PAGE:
The Barber House, according to family tradition, was constructed ca. 1880 and expanded in the early twentieth century. It is significant for its association during the late ninteenth century with the South Carolina Land Commision, a unique attempt by a southern state to give freedmen the opportunity to own land. Although many freedmen eventually lost their land, the land on which the Barber House is located has remained in the same family since 1872. The numerous additions made to the house in the early twentieth century reflect the growing prosperity of this black family in the years after the Civil WarIn 1872 Samuel Barber, a former slave, purchased lot number 35, which contained forty-two and one-half acres of the Hopkins Tract, one of six tracts in Lower Richland County purchased by the South Carolina Land Commission for redistribution. In 1879 his wife, Harriet, also a former slave, made the final payment and received title to the property. According to the 1880 census, the family was farming approximately twenty-four acres of the land; two acres were planted in Indian corn and twenty-two were planted in cotton. The farm included one mule and one working ox. According to family tradition, Samuel Barber founded St. John’s Baptist Church near Hopkins.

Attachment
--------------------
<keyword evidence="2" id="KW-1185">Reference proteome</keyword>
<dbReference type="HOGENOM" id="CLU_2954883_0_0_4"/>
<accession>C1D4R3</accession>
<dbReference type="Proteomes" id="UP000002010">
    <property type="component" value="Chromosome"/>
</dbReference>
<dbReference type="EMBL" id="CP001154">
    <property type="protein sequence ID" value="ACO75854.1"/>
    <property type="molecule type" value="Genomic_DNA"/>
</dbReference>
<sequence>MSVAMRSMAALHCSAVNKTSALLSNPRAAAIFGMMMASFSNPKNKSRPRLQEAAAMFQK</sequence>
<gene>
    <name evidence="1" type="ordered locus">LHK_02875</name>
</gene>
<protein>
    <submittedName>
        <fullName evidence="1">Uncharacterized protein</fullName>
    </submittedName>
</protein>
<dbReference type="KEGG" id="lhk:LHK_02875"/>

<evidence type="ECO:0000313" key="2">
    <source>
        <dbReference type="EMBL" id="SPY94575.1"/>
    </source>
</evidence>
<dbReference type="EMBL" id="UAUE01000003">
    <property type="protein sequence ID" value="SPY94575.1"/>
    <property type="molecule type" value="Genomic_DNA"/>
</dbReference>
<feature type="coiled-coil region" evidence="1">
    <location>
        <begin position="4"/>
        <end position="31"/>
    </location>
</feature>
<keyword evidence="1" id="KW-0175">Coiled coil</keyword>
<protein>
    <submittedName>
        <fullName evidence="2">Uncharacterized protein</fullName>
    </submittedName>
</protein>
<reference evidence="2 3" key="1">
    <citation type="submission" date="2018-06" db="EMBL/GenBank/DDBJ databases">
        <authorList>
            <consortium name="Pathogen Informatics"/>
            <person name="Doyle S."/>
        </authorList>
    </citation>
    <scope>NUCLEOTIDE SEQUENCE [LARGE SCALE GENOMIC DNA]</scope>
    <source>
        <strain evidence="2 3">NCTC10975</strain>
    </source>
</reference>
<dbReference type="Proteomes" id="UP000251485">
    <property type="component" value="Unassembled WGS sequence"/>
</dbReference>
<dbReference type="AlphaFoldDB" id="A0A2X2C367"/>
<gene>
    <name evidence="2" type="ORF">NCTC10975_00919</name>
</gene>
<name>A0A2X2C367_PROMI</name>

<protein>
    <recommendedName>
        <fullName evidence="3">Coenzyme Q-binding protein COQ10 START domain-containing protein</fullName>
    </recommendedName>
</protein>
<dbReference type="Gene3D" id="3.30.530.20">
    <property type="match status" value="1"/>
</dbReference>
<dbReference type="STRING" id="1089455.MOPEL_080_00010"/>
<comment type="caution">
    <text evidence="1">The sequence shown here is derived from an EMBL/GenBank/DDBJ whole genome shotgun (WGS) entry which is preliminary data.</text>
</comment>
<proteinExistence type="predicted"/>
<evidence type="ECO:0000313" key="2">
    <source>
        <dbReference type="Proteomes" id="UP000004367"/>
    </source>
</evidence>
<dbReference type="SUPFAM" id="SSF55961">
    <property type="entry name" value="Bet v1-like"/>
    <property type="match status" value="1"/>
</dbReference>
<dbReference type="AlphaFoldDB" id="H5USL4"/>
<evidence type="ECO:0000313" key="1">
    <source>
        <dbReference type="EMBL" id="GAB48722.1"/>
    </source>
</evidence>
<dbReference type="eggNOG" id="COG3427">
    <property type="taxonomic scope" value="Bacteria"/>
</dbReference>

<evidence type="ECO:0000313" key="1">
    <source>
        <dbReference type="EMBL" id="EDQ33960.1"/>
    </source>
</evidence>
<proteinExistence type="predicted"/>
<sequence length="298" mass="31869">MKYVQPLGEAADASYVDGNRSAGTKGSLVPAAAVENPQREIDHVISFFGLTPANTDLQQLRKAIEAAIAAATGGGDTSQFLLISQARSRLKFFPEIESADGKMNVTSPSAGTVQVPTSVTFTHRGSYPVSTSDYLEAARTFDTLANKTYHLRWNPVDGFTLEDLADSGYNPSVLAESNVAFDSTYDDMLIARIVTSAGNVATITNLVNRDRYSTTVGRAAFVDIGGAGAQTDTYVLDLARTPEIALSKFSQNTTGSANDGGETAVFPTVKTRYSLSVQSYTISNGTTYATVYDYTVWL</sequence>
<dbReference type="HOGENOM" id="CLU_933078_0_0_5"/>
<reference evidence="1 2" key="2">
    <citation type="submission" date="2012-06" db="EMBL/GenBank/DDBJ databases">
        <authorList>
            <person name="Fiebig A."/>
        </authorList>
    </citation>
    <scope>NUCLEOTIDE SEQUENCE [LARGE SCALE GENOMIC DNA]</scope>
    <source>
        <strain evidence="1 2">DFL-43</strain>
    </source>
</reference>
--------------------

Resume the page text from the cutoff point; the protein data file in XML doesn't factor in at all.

After the deaths of Samuel Barber in 1891 and Harriet Barber in 1899, their son John and his wife Mamie Holly lived in the house, where they raised eleven children. In addition to farming the property, John Barber was a public school teacher for approximately forty-five years and a Baptist preacher for over sixty-years. Since John Barber’s death in 1957, the house has remained in the possession of the Barber family. (Source: SC Archives & History)
- Preserve or let go Blacks debate fate of their landmarks
- National Register Properties in South Carolina: Barber House, Richland County (S.C. Sec. Rd. 37, Hopkins vicinity)
South Carolina Department of Archives and History
- Group to promote Lower Richland’s heritage corridor
Dawn Hinshaw – firstname.lastname@example.org
The State www.thestate.com